As I walk into the house after being at work all day, my kids always run up to me excited to see me. But after moments of being home, I crash on the couch and pull out the phone. Where is your attention going as a parent?
Recently I read an article about this that really opened my eyes. It talks about how neuroscience researchers have a term for our clinging reactions to the constant attention seeking demands of our phones—we live in a state of “continuous partial attention.”
What does that mean? We rarely pay full attention to any one task, to the neglect of all others. With notifications tailgating our every move, our stress levels are heightened and our attention spans diminishing—especially in the presence of our kids.
Our relationship with our devices may be impacting our children more deeply than we realize. One such study recently found that distracted parental attention might have damaging effects on our babies’ cognitive development, especially their ability to process pleasure.
Let me paint a picture for you. As I walk into the house after getting home from work, my little girl runs up to me wanting my attention. She has missed me all day and to her that is a very long time. When I walk away from her to be with my phone, what kind of a message does that give her? I am saying that my phone is more important than she is.
Our children want and need us more than anything else on the planet—especially in those first few years of life. If research is beginning to show that our inability to put the phone down is wiring our kids’ brains in such harmful ways, perhaps it’s time we begin to show our children they’re more important than the phone.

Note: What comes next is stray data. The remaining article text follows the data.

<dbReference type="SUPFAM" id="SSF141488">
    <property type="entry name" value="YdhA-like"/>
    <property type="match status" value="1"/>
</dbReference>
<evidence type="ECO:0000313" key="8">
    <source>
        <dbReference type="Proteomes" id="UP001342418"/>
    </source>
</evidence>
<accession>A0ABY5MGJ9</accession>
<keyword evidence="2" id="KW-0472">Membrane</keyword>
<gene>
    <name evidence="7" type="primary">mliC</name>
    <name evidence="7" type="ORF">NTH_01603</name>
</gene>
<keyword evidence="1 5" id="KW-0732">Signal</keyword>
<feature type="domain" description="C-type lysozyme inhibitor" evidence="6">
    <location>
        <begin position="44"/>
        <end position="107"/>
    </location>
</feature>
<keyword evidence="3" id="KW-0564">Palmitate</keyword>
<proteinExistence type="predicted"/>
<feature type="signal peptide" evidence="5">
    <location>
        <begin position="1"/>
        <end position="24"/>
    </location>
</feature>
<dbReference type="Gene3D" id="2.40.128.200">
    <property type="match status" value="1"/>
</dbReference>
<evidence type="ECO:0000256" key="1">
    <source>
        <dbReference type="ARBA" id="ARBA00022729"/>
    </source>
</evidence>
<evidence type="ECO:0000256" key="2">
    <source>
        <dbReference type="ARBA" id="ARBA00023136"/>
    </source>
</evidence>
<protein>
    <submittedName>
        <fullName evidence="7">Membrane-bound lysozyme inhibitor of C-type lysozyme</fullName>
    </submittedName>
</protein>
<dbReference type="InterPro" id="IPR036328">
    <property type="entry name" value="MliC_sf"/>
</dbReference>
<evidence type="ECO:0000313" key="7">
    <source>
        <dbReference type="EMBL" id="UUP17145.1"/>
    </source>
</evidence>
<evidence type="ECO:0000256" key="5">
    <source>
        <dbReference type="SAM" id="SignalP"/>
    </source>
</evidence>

After all this information was brought to my attention I really sat back and started to think how much attention I pay to my phone, rather than my kids. After one day I was heartbroken.
Because of this, I decided when I am home my time and focus is on my family. Let’s be real though, we are in a world where cutting these things out is difficult. Here are great tips to make it easier:
- Set only certain times of the day you check email or social media. If you have scheduled times where you check email or social media. You won’t be so tempted to constantly be answering every notification coming into your phone while you’re with your children. Turn it off and own your time.
- Have specific playtimes with your kids where no phones are allowed. You know those times when you really want to talk to your spouse but he/she is nose deep in the phone? Imagine that feeling—times a hundred—for your children who are dependent on your attention for brain growth. Set aside a minimum of 20 minutes of command-free playtime each day where phones are nowhere in sight.
- No phones at mealtimes. The research showing the positive benefits of telling stories and talking to one another over dinner is beyond plentiful. Our devices are not placemats. Our children are not invisible; don’t let them feel like they are. There will come a day when you’ll want to talk to them, but by then, you’ll be invisible.
- If you work from home, make sure you’re clear with your children when you’re working and when it’s playtime. Whether it’s closing the doors or putting up a sign, set an expectation for your kids where they learn to differentiate between work and play. This way, they won’t interrupt your work.
For me, I have to physically put my phone in another room and turn it off when playtime begins. This way the two of us don’t confuse the two.
Continuous partial attention is not only making us anxious, it’s making our kids anxious, too. Separate your tasks, and not only will you be more productive with work, your kids will also learn that they’re worthy of your full, undivided attention. As they should.